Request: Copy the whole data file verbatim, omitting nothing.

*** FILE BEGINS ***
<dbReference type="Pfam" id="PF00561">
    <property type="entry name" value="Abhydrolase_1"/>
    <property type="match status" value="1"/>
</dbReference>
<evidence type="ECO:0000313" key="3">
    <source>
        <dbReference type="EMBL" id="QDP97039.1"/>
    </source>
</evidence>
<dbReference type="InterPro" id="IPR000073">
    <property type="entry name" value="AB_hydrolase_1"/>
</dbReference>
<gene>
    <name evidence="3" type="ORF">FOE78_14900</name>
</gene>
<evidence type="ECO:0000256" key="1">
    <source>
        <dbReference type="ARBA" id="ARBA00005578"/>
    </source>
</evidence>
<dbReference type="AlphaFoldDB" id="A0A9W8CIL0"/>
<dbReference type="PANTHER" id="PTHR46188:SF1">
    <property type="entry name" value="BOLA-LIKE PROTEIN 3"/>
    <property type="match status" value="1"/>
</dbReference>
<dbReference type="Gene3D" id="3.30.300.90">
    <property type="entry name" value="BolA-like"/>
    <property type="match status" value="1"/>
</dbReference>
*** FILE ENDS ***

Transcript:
<dbReference type="Pfam" id="PF00561">
    <property type="entry name" value="Abhydrolase_1"/>
    <property type="match status" value="1"/>
</dbReference>
<evidence type="ECO:0000313" key="3">
    <source>
        <dbReference type="EMBL" id="QDP97039.1"/>
    </source>
</evidence>
<dbReference type="InterPro" id="IPR000073">
    <property type="entry name" value="AB_hydrolase_1"/>
</dbReference>
<gene>
    <name evidence="3" type="ORF">FOE78_14900</name>
</gene>
<evidence type="ECO:0000256" key="1">
    <source>
        <dbReference type="ARBA" id="ARBA00005578"/>
    </source>
</evidence>
<dbReference type="AlphaFoldDB" id="A0A9W8CIL0"/>
<dbReference type="PANTHER" id="PTHR46188:SF1">
    <property type="entry name" value="BOLA-LIKE PROTEIN 3"/>
    <property type="match status" value="1"/>
</dbReference>
<dbReference type="Gene3D" id="3.30.300.90">
    <property type="entry name" value="BolA-like"/>
    <property type="match status" value="1"/>
</dbReference>